Austria is a country steeped in rich musical tradition. A couple of hundred years ago it was arguably the very centre of the music world, producing a veritable conveyor belt of classical composers who, to this day, are household names: Mozart, Schubert, Haydn, Mahler, and not one but five Strauss maestros, amongst a lengthy list of others. It’s a history that Austria is rightly proud of, and classical music still has a special place in the nation’s heart.
But it is just that. History. Music has undergone countless reinventions since Johannes Brahms last conducted an orchestra at Vienna’s Musikverein, and in the intervening two centuries or so, generations of Austrians have grown up and grown old listening to a different kind of tune.
These days, though, that tune often tends to be sung by an outsider. A quick glance at the country’s Top 20 singles chart last week revealed a solitary domestic artist, Leonard Pospichal. The remainder consisted of all-too-familiar US and British names, with the remaining gaps filled by acts from more established European players like Germany and Sweden.
“Austrian music has one of the lowest shares of the national radio market worldwide,” concedes Stefan Niederwieser, editor of Vienna-based music and culture magazine, The Gap. “It’s a feature we have in common with New Zealand, which is also dominated by US, British, and somehow, Australian music.”
It’s a grim fact which, when viewed by itself, may suggest a music scene on its knees creatively and economically. However, look beyond the charts and radio playlists and there is cause for optimism – and there are even some familiar names to be found.
“Acts like Soap&Skin (pictured), Parov Stelar, Dorian Concept, and Fennesz are very well-known in their scenes, but usually aren’t perceived as Austrian music,” Niederwiser says. “The images of Austria as the home of waltz and coffee houses are useful but they oversimplify. There is a lot more going on: singer-songwriters, folk, house, indie, shoegaze, a disco-edit scene, punk, all kinds of metal and lots more. Most of it is average, just like in most countries. A small fraction is outstanding, and that fraction has gotten bigger these last few years.”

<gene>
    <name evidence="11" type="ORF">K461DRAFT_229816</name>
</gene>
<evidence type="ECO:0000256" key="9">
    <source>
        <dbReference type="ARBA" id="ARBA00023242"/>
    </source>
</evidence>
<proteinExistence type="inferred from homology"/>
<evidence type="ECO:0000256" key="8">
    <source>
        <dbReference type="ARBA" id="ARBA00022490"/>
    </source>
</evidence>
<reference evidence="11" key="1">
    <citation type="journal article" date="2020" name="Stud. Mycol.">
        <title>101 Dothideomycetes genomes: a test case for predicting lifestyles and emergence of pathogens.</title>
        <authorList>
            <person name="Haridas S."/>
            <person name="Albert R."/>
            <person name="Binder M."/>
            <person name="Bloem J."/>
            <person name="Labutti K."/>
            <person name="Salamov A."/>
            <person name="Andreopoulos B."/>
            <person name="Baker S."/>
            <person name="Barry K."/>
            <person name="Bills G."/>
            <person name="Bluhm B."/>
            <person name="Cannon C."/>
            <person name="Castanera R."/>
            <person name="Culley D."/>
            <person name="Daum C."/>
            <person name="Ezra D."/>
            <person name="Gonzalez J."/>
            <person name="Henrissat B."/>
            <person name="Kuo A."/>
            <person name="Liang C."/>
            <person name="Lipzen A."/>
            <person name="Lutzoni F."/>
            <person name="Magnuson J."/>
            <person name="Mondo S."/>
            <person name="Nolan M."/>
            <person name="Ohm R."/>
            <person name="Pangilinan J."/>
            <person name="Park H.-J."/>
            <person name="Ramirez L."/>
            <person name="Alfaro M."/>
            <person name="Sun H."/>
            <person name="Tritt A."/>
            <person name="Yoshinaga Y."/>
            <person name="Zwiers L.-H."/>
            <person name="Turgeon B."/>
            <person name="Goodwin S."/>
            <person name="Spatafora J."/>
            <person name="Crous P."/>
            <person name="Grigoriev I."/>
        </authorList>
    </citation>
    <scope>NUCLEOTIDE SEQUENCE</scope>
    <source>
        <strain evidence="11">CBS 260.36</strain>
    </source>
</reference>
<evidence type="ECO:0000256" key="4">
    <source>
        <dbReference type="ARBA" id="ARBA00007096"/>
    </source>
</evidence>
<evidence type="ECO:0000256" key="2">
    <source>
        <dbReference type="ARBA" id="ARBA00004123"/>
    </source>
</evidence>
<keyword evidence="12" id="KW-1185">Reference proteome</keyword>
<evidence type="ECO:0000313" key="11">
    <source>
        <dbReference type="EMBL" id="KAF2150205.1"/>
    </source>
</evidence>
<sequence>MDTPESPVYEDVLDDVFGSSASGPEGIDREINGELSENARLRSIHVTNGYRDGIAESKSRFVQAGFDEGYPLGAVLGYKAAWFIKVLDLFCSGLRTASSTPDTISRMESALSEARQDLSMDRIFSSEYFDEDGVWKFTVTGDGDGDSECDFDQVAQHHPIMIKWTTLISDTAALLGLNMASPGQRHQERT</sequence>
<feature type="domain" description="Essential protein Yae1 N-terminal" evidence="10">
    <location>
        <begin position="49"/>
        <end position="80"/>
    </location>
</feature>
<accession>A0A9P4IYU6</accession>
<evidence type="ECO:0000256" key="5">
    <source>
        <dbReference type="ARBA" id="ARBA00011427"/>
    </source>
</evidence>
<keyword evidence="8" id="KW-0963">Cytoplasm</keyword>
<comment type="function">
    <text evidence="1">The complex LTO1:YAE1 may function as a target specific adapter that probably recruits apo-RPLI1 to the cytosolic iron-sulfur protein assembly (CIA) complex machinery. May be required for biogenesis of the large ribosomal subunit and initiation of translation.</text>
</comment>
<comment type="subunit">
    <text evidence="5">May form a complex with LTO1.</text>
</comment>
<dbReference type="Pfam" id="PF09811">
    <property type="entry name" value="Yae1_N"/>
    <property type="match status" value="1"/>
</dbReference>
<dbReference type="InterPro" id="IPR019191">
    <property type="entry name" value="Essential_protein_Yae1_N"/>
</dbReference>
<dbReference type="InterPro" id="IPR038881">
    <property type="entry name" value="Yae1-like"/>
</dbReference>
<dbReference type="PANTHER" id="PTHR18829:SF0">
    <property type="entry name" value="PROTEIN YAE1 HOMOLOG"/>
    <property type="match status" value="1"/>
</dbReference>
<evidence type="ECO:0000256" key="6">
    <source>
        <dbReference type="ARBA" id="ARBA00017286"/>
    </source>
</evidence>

Another factor which immediately appears to affect Austrian music is the nation’s proximity to Germany, whose music industry has grown to become the continent’s largest, eclipsing even the UK’s. With the two countries also sharing a common language, Austria is firmly in their executives’ sights, but Niederwieser has a pragmatic point of view on the situation. “Only the market suffers,” he claims. “How could the music suffer? Cultural exchange is a good thing, and anyway, the predominant popular styles mostly have their roots in the US, apart from techno, perhaps.”
And while most of the traffic is one-way from Germany, some Austrian performers are making headway in the opposite direction – hip-hop artists like Nazar, Raf 3.0 and Chakuza. Others will need a confidence boost, it seems, because according to Niederwieser, fear of failure is the biggest obstacle facing Austrian bands seeking to make inroads abroad: “Failure is a big thing in Austrian culture, and there are quite a few stories about bands not being able to cope with their opportunities.”
At the same time, the local scene is not without an ace up its sleeve. Which is?
“As strange as it sounds: musicality. Musicianship is quite high, there are lots of music schools, conservatories and music education,” Niederwieser explains. “Originality of concepts, too. There is still a living literary and arts tradition, which inspires several Austrian musicians. They have lots of good ideas, just sometimes not the broader vision to accompany them.”
And to give that talent a platform, events such as Popfest and Waves Vienna have been inaugarated to showcase rising acts from Austria, while also incorporating new music from the rest of Europe. It’s developments such as this that have Stefan Niederwieser and others with an interest in the Austrian scene feeling optimistic for the future. “For a long time, Vienna was a dead end, too far off to the east for a lot of bands to set as a tour stop,” he says, reflecting on how far the musical landscape in Austria has evolved in recent decades. “There was hardly any label scene, being professional was weird and the evolution of the industry was ignored by the old players. That has changed, though, and now the city is booming.” Patrick Conboy